Brisbane International Airport: why ‘average’ is not an insult.


It’s such a misunderstood word.

Most of the time, when we say something is ‘pretty average’, we actually mean it’s sub-standard. But in the case of the Brisbane International Airport, average means just what it says. Average. Unexceptional. Nothing out of the ordinary .. but also, meeting an acceptable standard.

For those arriving from overseas, Brisbane (Code BNE) is a perfectly serviceable airport. Customs and Immigration is efficient, picking up pre-purchased duty-free booze is a snap, and there’s easy access to the carpark, taxi ranks, or the Airtrain rail service to the city and beyond.

But for those departing through the airport, there are some traps for young players.

Like most airports, it’s a bit out of town (around 20km) but it has quite good transport links. You face a $50, 30-minute cab ride from the city, or $17 per person on the AirTrain (20 minutes – but you may have to wait 30 minutes between trains). If you are driving, there’s lots of on-site parking – but it’s not cheap – or a variety of off-site parks. Andrews offers a discount for auto club members, BAP has a lower rate to start with .. do a google search for full details.

If you arrive on a domestic flight for transfer to the International airport, you can either catch the airtrain (free with certain fares, such as Qantas transit bookings) or catch the T-Bus which runs between terminals. The International terminal is around 2km from the Domestic – so don’t even think about walking between the two in the Brisbane heat!

Once at the airport, check in is ‘average’ for an Australian international airport. There’s a bank of check in desks which are capable of ‘hot-desking’ – ie different airports use specific banks at particular times.

On one our recent trips, Virgin Australia was using two banks and passengers for Dunedin, Nadi and Auckland flights were all checking in at the same time, at the same desks. Staff at the head of the queue directed us to one bank – and our travelling partners to another .. which led to Shirley and me being called over to my sisters’ check-in desk just as we were about to be processed, so we could all be seated together. Very strange 🙂

​Once we’d passed through Customs and Immigration (around 5 minutes of queuing, although it has taken up to 30 minutes on previous trips) we found ourselves in the Duty Free section.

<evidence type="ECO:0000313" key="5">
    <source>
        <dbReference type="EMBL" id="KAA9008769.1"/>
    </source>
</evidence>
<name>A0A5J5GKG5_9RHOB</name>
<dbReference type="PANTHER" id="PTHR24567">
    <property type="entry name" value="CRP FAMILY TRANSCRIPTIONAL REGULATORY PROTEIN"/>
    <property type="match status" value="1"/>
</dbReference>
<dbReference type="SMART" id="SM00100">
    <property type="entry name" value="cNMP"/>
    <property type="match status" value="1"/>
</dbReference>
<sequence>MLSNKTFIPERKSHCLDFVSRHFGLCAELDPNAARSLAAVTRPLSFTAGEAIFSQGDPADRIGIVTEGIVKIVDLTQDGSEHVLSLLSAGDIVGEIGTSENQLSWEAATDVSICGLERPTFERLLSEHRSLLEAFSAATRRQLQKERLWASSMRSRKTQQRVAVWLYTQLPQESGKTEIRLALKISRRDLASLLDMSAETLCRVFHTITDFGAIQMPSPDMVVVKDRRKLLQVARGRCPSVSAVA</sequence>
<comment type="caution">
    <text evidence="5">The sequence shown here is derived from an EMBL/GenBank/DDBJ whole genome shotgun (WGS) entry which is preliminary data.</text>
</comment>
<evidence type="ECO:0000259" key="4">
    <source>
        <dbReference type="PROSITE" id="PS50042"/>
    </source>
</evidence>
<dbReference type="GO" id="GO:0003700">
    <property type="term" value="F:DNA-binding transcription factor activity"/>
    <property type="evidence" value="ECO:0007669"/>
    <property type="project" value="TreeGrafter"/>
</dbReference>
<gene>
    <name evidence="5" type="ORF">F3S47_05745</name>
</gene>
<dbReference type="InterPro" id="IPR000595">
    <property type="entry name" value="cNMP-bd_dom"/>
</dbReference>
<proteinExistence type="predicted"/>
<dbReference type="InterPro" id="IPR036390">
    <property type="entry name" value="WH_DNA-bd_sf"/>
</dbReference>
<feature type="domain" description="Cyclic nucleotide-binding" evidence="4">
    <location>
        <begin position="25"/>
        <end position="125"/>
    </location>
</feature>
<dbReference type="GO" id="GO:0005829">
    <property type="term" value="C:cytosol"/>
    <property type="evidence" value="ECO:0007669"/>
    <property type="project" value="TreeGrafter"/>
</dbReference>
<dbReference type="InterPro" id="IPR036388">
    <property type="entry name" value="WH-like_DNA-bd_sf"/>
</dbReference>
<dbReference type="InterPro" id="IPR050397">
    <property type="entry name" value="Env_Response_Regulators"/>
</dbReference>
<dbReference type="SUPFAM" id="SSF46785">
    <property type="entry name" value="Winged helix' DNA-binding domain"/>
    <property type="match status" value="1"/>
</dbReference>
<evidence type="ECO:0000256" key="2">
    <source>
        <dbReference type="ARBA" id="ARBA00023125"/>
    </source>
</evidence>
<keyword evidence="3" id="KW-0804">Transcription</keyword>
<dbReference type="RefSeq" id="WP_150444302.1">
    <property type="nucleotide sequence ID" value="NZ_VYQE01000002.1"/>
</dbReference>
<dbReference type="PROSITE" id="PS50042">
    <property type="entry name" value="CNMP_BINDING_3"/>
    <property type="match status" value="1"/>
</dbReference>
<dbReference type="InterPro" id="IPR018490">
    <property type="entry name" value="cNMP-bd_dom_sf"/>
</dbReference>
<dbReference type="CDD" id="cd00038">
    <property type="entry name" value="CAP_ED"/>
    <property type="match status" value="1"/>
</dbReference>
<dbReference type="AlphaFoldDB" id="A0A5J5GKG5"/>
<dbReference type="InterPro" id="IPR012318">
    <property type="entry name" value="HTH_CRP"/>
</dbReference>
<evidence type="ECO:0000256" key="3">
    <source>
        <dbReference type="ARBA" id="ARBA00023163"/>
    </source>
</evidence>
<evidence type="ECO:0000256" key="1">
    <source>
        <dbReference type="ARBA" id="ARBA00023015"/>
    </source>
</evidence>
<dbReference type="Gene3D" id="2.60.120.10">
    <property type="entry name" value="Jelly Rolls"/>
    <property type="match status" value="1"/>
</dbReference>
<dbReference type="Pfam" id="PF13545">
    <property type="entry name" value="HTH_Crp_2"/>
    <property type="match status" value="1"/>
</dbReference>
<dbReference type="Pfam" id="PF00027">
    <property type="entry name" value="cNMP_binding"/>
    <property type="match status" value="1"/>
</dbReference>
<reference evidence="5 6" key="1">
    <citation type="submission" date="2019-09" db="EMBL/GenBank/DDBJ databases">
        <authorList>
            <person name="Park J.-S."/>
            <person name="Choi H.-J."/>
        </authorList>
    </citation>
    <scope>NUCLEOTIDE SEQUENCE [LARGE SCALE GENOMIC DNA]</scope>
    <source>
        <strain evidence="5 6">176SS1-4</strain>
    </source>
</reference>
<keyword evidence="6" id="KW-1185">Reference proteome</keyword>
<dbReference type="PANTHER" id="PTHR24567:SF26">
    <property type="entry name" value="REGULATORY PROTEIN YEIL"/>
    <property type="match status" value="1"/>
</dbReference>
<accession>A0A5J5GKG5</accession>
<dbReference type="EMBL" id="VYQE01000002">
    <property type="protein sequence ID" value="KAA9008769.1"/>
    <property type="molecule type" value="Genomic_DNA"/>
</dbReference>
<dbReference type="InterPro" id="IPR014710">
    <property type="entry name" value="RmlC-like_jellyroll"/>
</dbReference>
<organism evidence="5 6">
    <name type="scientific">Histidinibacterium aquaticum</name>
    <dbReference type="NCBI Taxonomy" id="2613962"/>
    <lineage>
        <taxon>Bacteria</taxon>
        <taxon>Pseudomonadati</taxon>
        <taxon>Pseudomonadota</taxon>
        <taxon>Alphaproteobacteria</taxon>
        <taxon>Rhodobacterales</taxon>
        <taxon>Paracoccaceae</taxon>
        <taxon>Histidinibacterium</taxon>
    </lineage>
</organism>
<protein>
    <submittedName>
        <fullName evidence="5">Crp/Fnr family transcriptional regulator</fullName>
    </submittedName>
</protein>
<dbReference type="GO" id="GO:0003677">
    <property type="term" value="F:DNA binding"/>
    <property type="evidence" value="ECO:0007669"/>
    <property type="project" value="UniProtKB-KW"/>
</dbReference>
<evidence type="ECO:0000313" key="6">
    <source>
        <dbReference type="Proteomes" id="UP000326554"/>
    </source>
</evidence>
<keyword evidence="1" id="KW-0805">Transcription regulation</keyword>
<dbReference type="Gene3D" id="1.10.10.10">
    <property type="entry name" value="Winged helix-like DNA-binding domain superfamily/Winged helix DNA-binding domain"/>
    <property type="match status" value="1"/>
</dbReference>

As with most F1RST stores, alcohol and perfume are the main sellers. It used to be that cigarettes were also a big item, but that’s no longer the case – because there’s no duty-free tobacco allowance any more in Australia. People no longer buy cartons for family or friends on their return.

If you are buying duty-free electrical equipment, you are better off to shop around at home, get the best deal you can, and buy it within 60 days of your trip. As long as the item(s) cost more than $300 on a single receipt, you can claim the duty at the Tourist Refund Scheme  Kiosk located on the departure level at the airport. Having said that, make sure you have the receipt, your ticket, AND THE ITEM with you when you go to the kiosk. If you’ve placed it in checked baggage, you are out of luck – they need to see the receipt, and the item, before they will reimburse the 10% GST you paid. And when they do reimburse it, it will be to a credit/debit card, rather than in cash. Oh – and the TRS refund service closes 30 minutes before your flight is due to board, so make sure you leave yourself time.

Most of the food / coffee / bar options for passengers are in the central concourse of the airport. If, like us, your gate is one of the distant ones (we were at 75 – near the end of the gate concourse), you may like to grab something before you trek down to the gate. In our case, the only items near the gate were a salt-sugar-and-fat machine (chocolates, chips, etc from a vending cabinet) and a dodgy looking coffee dispensing machine. But if you DO stay in the central area, make sure you keep listening for the boarding call – it’s a five minute walk or more to the more distant gates.

There are plenty of seats near the gates, and there is air-conditioning – but the large glass windows also let in a lot of heat, so be aware of that. For those who need to charge mobile phones, etc there are a number of electrical outlets … but many are near the floor in areas without seating, so be prepared to be bohemian 🙂

I can’t be certain, but it appears that all gates now use passenger boarding bridges – so you no longer need to go down stairs, walk across the tarmac and then walk back up stairs to the plane, something that used to make Brisbane airport such a delight!

These days, it’s an efficient, friendly, adequate place to transit, or board. There’s free WiFi, a reasonable number of food-and-beverage outlets, a couple of airline lounges for those who have membership, prayer rooms for the devout, showers (but no towels) for those who have a long wait, and the usual mod cons.

It’s not like Changi – which is almost a destination in itself – but it’s not as bad as some we’ve visited, either – which makes the ‘Average’ tag a pretty good thing, methinks.

One thought on “Brisbane International Airport: why ‘average’ is not an insult.

Leave a Reply

Fill in your details below or click an icon to log in: Logo

You are commenting using your account. Log Out /  Change )

Facebook photo

You are commenting using your Facebook account. Log Out /  Change )

Connecting to %s